The principles that the auditory cortex uses to decipher a stream of acoustic information have remained elusive. Neural responses in the animal auditory cortex can be broadly classified into transient and sustained activity. We examined the existence of similar principles in the human brain. Sound-evoked, blood oxygen level-dependent signal response was decomposed temporally into independent transient and sustained constituents, which predominated in different portions-core and belt-of the auditory cortex. Converging with unit recordings, our data suggest that this spatiotemporal pattern in the auditory cortex may represent a fundamental principle of analyzing sound information.

Spatiotemporal pattern of neural processing in the human auditory cortex.

ESPOSITO, Fabrizio;DI SALLE, Francesco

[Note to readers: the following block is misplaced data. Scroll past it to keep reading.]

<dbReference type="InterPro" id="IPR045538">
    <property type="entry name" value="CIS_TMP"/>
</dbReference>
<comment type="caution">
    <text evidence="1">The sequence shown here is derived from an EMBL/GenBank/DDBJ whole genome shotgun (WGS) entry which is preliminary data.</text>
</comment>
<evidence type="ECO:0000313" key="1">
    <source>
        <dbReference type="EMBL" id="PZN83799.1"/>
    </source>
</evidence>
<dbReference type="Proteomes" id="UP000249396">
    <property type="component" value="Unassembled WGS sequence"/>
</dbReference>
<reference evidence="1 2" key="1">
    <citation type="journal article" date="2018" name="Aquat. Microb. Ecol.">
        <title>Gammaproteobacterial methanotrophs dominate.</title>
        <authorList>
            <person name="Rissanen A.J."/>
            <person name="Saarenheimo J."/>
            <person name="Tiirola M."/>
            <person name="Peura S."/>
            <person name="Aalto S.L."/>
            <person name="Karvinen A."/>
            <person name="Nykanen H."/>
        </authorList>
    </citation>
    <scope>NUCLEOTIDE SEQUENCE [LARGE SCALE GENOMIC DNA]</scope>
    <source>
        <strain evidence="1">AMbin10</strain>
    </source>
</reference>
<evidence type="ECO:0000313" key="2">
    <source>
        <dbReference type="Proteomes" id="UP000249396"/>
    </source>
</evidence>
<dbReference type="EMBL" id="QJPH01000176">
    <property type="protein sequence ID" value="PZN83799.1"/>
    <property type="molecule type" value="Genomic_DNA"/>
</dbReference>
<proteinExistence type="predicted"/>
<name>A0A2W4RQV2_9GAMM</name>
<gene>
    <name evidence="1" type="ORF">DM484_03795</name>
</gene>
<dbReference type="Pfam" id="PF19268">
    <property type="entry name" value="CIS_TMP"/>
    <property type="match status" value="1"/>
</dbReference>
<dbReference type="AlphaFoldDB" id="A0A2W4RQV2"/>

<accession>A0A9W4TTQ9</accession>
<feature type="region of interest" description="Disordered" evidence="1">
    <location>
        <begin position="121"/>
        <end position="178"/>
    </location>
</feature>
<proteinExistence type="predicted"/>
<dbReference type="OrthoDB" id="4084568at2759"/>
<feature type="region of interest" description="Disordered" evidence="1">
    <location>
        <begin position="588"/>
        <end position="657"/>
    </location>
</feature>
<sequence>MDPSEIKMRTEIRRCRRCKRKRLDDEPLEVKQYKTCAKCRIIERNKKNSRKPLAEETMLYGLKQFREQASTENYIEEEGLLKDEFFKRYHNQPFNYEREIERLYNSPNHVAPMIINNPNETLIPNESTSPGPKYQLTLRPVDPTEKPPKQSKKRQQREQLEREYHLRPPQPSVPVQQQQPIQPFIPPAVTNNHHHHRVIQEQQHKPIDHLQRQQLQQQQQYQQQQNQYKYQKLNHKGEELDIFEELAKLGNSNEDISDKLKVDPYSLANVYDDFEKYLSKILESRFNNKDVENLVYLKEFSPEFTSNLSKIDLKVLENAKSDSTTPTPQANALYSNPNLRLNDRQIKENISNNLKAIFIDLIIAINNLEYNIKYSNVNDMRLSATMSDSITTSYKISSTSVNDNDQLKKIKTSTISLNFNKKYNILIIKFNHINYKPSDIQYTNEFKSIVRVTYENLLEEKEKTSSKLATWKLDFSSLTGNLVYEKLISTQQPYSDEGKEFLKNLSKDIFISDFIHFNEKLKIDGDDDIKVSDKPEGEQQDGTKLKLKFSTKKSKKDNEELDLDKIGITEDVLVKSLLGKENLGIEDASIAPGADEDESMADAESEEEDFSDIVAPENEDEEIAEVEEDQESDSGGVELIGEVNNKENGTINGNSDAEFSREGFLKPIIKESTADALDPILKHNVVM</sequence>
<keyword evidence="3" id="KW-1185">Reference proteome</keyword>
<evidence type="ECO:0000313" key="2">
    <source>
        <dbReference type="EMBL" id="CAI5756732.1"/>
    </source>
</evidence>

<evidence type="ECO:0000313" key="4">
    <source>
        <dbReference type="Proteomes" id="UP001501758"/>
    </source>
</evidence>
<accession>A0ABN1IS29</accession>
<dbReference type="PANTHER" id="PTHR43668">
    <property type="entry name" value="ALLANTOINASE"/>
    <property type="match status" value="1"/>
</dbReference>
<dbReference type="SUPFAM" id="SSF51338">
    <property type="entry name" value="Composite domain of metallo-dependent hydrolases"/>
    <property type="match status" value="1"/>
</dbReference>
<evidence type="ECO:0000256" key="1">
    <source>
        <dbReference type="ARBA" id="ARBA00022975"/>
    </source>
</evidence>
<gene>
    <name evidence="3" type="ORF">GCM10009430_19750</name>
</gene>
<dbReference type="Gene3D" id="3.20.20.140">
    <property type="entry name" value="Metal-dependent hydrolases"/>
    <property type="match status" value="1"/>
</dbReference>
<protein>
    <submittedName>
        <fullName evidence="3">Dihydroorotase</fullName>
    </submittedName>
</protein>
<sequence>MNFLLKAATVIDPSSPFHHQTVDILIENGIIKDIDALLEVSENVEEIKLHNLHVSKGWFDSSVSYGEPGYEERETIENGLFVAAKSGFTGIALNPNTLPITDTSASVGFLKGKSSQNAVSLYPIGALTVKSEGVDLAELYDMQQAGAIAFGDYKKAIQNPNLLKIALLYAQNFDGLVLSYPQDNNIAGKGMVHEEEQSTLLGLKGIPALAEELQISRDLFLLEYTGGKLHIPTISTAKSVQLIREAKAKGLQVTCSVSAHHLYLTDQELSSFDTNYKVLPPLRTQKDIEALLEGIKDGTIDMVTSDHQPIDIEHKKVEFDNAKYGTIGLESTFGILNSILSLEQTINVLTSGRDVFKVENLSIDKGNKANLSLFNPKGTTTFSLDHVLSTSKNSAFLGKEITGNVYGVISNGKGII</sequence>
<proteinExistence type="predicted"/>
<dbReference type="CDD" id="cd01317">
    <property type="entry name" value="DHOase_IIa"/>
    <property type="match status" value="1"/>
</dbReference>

2002

Abstract

The principles that the auditory cortex uses to decipher a stream of acoustic information have remained elusive. Neural responses in the animal auditory cortex can be broadly classified into transient and sustained activity. We examined the existence of similar principles in the human brain. Sound-evoked, blood oxygen level-dependent signal response was decomposed temporally into independent transient and sustained constituents, which predominated in different portions-core and belt-of the auditory cortex. Converging with unit recordings, our data suggest that this spatiotemporal pattern in the auditory cortex may represent a fundamental principle of analyzing sound information.
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Utilizza questo identificativo per citare o creare un link a questo documento: http://hdl.handle.net/11386/3765312
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